The Responsible Gun Owners Thread (Media Stories)

Discussion in 'The Media' started by Bud D, Aug 9, 2016.

  1. Bud D

    Bud D Member

    The 'there is black people in the neighborhood'

    Man charged with fatal shooting after 'hoodlums' complaint
    By JONATHAN DREW and TOM FOREMAN Jr. , Associated Press
    Aug. 8, 2016 11:00 PM ET

    RALEIGH, N.C. (AP) — A white man who apparently called police to complain about "hoodlums" near his house was charged with murder after he shot and killed a black man outside, authorities said.

    The shooting happened early Sunday morning when 39-year-old Chad Cameron Copley fired a shotgun from inside his garage and hit the victim, according to a Raleigh Police Department news release. He was arrested hours later, and jail records show the suspect was being held on a murder charge.
    Kouren-Rodney Bernard Thomas, 20, suffered a gunshot wound and was pronounced dead at a hospital. Police spokeswoman Laura Hourigan said Thomas was black.
    A male relative who answered the phone Monday at a listing for members of the victim's family said they weren't doing well.
    "We're broken apart torn apart, not doing well. Trying to get our lives back on track the way it was but it's hard. We lost somebody very special to us," said the man, who hung up before giving his name.
    Police released an audio recording of a 911 call that came in shortly before 1 a.m. Sunday in which a male caller tells a dispatcher that he's "locked and loaded" and preparing to go outside. Saying there are people outside with guns, he tells the dispatcher he is on neighborhood watch and asks them to send police.
    "We've got a bunch of hoodlums out here racing," he says. "I am locked and loaded. I'm going outside to secure my neighborhood."
    The dispatcher then attempts to get a numeric address for the caller, but he declines and hangs up.
    About seven minutes later, an upset female caller gives the dispatcher an address that authorities would later identify as Copley's house. The dispatcher asks what happened.
    "I don't know. I'm upstairs with our children," the female caller says.
    She then gives the phone to what sounds like the same male caller from earlier.
    "We have a lot of people outside of our house yelling and shouting profanity. I yelled at them 'please leave the premises.' They were showing firearms so I fired a warning shot," he says. "And, uh, we got somebody that got hit."
    After the dispatcher asks if someone was shot, the male caller responds: "I don't know if they're shot or not. I fired my warning shot like I'm supposed to by law. ... They do have firearms and I'm trying to protect myself and my family."
    After the dispatcher asks who was outside, the caller says: "There's black males outside my freaking house with firearms."
    Hourigan said state law prohibits the police from releasing the identity of emergency callers.
    Copley lives in a subdivision in the northeastern stretches of the city where tidy two-story homes sit on tree-shaded lots. The surrounding Census tract is about 60 percent white and almost 30 percent black, with a median household income of about $76,000 — well above the state as a whole, according to 2014 Census estimates.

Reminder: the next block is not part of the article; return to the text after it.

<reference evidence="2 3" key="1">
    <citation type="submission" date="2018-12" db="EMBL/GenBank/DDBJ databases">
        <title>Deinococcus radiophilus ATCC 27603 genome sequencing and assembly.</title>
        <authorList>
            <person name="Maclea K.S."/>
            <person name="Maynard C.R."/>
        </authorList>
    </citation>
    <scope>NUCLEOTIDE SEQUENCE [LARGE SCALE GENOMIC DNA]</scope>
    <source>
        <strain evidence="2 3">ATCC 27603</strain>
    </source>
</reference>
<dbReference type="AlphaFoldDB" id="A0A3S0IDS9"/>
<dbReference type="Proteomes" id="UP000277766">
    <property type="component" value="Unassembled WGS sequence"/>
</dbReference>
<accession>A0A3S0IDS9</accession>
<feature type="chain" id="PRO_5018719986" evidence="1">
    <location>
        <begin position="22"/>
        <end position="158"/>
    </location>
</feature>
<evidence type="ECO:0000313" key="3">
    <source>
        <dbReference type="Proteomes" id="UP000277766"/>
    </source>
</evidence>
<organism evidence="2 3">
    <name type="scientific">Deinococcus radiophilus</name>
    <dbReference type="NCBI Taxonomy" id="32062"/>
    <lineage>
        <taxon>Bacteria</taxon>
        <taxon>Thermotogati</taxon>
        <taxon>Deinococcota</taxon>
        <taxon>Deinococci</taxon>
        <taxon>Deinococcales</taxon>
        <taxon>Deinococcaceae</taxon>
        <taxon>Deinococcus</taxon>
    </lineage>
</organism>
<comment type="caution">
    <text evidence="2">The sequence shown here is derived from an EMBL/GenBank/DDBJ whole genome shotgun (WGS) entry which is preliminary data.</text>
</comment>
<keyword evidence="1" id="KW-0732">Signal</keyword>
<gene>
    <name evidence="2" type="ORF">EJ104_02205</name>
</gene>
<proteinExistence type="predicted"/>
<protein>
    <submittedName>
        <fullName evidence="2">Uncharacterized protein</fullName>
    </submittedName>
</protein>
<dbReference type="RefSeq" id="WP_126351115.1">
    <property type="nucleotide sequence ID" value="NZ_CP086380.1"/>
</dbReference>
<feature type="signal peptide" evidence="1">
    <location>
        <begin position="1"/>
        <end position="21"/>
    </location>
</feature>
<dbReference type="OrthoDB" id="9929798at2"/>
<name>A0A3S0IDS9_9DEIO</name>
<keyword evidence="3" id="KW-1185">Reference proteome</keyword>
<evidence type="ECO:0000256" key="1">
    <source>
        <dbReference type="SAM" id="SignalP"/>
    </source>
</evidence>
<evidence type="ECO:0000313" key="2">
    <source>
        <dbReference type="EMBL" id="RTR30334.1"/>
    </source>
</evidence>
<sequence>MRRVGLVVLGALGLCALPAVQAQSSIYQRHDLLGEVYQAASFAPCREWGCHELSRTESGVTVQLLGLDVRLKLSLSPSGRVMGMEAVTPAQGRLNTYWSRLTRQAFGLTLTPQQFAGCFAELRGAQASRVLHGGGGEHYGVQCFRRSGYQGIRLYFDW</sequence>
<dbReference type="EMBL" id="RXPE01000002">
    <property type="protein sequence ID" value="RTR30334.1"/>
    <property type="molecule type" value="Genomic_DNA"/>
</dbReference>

The news release says Thomas was among people who were outside of Copley's home, but Hourigan declined to elaborate on where he was when he was shot.
    Two people who called 911 tell the dispatcher that the shots came from inside the house, with one giving the address for Copley.
    "Someone just got shot," one of the callers says. "Someone shot him out of his house."
    A dispatcher tells another caller not to move the victim as commotion and profanity can be heard in the background.
    "Tell him help's already on the way," the dispatcher says.
    Police announced Copley's arrest on a murder charge Sunday afternoon.
    Copley appeared before a judge during a short hearing Monday, and he was denied bail. The Capital Defender's Office said it hadn't assigned an attorney to Copley's case as of Monday afternoon.
    2 people like this.
  2. Bud D

    Bud D Member

    ‘The stop-smoking pill made me do it': Man found not criminally responsible for shooting wife

    The smoking-cessation drug Chantix has now played a crucial role in a second violent crime. On Monday, a Maryland man was found not criminally responsible for shooting his wife in the neck in their home in 2014 because he was found to be suffering from “involuntary intoxication” due to Chantix. His wife survived.
    Last year, an Army soldier, who brutally stabbed another soldier to death in 2008, won a new hearing because the judge in his original trial refused to let him put on an involuntary intoxication defense. The soldier claimed that he was so neurologically disturbed by Chantix that he was not aware of what he was doing. A military court then reduced his sentence from life without parole to 45 years.
    Involuntary intoxication is not a new defense, but as we discussed on the True Crime blog in May, it is having more success in courts across the country. Last year in St. Paul, Minn., a woman charged with trying to kill and assault her two small children was released when prosecutors decided that the charges could not stand “in light of the defendant’s involuntary intoxication at the time of the charged incident.” A Columbia, Mo., woman who was convicted of causing a fatal wreck while driving the wrong way on Interstate 70 has been granted a new trial because she may have been secretly given a “date rape” drug before taking the wheel.
    The defense did not work in Fairfax County, Va., in May, where a man who had invaded another lawyer’s home, took the lawyer and his wife hostage and then stabbed and shot them, later claimed that his prescribed cocktail of pain and psychiatric medications made him involuntarily intoxicated. A jury disagreed, convicted Andrew Schmuhl and sentenced him to two life sentences plus 98 years.
    In Carroll County, Md., lawyers for Keith E. Sluder, 44, appear to be the second ones to specifically invoke Chantix for a successful involuntary intoxication defense. In November 2014, according to the Carroll County Times, Sluder awoke his wife and told her they had to go to his mother’s house. When she followed him up the stairs, he shot her once and tried to shoot her again, but the gun malfunctioned. When a sheriff’s deputy arrived and pointed his gun at Sluder, police said he tried to grab the deputy’s gun. The deputy did not shoot him.